My Xbox360: 2006-2007
I thought it never would happen to me.
I suppose I can only blame myself, as my invincible ego could hardly let me believe otherwise. After playing a rousing game of Saint’s Row, my Xbox360 locked up. “No big deal” I thought, as this sort of thing had happened before. I mean its Saint’s Row, there’s a song dedicated to how buggy it is. (Still a great game btw) So, ego firmly in place, I reach over and reboot the system.
BEEP BEEP BAAAHHHK!
All of a sudden my Xbox360 makes horrible screeching sounds reserved for dial-up modems and dying seagulls. Then the screen flashed twice, and the console shut itself off. At this point my vocal response landed somewhere inbetween “Uhoh” and “Oh #@%!” How could this be happening? After hearing countless stories involving this dreaded “red ring of death”, I always dismissed them as hyperbole.
That’s when I saw it, the infamous three flashing red lights.
So what do you do in this situation? I always hear about it happening, but not what they do to fix it. After some looking, I went ahead and dialed the Xbox Support line. The automated voice for Microsoft gives this whole weird “I’m a cool dude” vibe, where he acts casually uninterested about whatever problems you have. Once I got by the automated voice that kept reminding me to “Chill-ax Bro-seph”, I was able to get in touch with an operator.
Let me say this. Regardless of the inconvenience of having to send in your console to Microsoft, at least they make it easy on you. In 10 minutes they had registered my console, verified my address, and gave me the tracking numbers for the box they were going to ship me. Once I get the box, all I do is drop my console into it, and then give it to the nearest UPS station. All postage paid by Microsoft.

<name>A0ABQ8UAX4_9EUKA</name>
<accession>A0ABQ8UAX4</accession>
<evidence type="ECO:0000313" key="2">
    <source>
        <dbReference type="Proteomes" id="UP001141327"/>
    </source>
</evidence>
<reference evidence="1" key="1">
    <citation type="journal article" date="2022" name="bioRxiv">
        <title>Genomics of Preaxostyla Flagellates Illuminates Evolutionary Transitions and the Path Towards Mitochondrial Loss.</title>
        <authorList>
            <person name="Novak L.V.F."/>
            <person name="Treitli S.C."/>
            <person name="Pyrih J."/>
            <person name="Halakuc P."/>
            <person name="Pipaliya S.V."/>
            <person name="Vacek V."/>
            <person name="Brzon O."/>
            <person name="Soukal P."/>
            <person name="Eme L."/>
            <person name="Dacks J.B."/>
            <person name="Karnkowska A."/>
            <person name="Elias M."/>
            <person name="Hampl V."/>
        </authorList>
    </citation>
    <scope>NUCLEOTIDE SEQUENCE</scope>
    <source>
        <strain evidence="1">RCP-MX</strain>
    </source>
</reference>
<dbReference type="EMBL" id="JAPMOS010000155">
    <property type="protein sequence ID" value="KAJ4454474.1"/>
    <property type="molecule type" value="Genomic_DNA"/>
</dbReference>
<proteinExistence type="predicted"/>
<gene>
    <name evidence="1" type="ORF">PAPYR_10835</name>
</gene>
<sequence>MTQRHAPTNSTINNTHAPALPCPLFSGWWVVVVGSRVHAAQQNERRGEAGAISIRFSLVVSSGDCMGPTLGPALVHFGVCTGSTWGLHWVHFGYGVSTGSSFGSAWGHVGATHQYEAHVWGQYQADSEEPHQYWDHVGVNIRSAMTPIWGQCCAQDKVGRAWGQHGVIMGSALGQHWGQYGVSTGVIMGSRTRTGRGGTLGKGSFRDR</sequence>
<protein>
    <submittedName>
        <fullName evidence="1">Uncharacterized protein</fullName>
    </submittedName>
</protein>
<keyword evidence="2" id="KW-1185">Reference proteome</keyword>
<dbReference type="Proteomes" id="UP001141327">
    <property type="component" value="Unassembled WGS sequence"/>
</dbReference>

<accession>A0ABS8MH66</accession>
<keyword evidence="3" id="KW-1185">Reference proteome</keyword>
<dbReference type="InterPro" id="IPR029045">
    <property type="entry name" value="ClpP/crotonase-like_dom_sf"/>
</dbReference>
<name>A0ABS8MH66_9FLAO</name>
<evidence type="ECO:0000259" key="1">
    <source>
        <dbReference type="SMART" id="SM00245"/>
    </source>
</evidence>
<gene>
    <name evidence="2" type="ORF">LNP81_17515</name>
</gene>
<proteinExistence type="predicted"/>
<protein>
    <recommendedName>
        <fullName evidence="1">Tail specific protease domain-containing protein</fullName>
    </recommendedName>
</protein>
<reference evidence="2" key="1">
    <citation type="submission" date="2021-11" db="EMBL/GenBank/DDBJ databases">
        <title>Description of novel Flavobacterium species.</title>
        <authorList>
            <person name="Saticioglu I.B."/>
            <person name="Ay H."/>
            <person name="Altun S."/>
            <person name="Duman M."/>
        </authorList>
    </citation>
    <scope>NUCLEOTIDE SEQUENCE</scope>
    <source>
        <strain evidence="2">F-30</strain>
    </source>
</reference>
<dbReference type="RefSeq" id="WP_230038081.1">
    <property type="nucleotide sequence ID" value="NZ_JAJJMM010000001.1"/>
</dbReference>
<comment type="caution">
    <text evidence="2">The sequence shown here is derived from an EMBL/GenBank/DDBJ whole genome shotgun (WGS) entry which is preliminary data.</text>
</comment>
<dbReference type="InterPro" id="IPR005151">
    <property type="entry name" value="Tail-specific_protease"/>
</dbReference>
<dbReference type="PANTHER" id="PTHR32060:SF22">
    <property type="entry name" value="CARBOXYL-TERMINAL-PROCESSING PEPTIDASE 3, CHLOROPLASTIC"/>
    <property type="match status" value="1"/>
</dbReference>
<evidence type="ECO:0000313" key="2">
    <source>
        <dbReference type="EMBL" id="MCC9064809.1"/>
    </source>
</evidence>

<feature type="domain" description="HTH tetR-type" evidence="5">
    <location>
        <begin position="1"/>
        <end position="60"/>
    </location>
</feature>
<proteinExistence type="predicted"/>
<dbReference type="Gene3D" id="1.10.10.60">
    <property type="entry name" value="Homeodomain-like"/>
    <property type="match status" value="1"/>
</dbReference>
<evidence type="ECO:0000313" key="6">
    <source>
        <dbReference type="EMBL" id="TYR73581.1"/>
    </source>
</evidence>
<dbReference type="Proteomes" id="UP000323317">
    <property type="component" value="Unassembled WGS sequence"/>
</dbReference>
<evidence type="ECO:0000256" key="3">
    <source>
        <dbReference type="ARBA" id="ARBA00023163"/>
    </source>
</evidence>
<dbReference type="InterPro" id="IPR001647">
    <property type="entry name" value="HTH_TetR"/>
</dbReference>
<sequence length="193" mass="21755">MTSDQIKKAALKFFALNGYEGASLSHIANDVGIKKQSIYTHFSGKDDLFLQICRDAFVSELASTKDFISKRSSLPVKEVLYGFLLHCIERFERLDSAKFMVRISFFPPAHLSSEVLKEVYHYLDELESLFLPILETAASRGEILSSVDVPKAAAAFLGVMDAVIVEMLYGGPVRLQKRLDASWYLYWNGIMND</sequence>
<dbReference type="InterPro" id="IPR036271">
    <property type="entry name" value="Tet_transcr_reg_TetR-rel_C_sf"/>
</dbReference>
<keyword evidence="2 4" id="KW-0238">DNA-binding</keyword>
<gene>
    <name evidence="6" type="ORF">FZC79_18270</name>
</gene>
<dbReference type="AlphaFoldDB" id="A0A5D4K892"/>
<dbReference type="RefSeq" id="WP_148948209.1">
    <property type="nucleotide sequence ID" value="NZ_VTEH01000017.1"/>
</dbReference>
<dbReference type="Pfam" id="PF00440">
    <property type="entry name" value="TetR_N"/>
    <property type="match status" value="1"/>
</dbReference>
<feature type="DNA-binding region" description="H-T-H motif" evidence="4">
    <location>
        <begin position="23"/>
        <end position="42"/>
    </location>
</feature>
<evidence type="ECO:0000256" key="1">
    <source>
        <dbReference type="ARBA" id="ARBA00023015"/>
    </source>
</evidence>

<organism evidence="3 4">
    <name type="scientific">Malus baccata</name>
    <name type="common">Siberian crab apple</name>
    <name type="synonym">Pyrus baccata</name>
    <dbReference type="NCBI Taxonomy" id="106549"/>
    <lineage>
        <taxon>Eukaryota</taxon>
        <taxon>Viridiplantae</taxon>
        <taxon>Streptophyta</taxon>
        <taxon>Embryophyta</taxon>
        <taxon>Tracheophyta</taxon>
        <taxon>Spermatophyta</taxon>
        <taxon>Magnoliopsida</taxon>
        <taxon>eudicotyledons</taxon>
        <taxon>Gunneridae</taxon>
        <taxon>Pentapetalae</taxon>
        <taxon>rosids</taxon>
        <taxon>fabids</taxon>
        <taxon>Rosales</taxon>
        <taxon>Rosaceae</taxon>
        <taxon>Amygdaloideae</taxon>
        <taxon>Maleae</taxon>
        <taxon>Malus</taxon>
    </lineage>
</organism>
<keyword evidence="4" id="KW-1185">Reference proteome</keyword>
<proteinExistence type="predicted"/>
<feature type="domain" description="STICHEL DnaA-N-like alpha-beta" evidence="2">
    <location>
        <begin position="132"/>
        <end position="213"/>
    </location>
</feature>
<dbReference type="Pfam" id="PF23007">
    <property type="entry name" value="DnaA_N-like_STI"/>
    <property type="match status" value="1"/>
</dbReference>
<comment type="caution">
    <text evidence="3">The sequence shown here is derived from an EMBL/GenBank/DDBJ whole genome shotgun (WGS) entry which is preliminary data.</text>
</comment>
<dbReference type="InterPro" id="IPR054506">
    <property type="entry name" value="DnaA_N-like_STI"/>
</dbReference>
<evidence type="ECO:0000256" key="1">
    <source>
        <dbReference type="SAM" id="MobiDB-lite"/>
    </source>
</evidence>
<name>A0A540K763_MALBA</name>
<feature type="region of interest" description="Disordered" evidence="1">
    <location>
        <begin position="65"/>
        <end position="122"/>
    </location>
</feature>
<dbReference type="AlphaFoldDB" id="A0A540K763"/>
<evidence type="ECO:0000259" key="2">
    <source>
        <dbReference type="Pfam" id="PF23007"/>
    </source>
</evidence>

So say what you will about “SUKBOX360″, my experience dealing with them was infinitely times better than dealing with my CD read errors on the PS2. See it’s not a new thing, and I’m baffled at the negative reaction to hardware issues. I had to wipe NES games on my pants and hold the cartridge down with a shoe in order to get it to work. SNES games faced similar issues, and don’t get me started on the lengths I went through to keep my PS1 up and running.
So after my brief and productive chat with Microsoft, I settled in for the 3-5 days for my box to arrive. Then, a whisper in the wind (Will) told me of a mythical “towel” trick that has been known to temporarily fix the problem. What did I have to lose? I’m already sending it to Microsoft. For those of you uninformed, here’s how this trick works:
Guess what? It actually worked. I am still going to send my machine off to Microsoft, as I’m sure the funny smells that emanated from my machine during the towel trick were not good for the console’s longevity. For now, I’ll just play Halo 2 in the hopes that an Xbox game will not require as much processor “juice” as a next-gen title. Here’s hoping.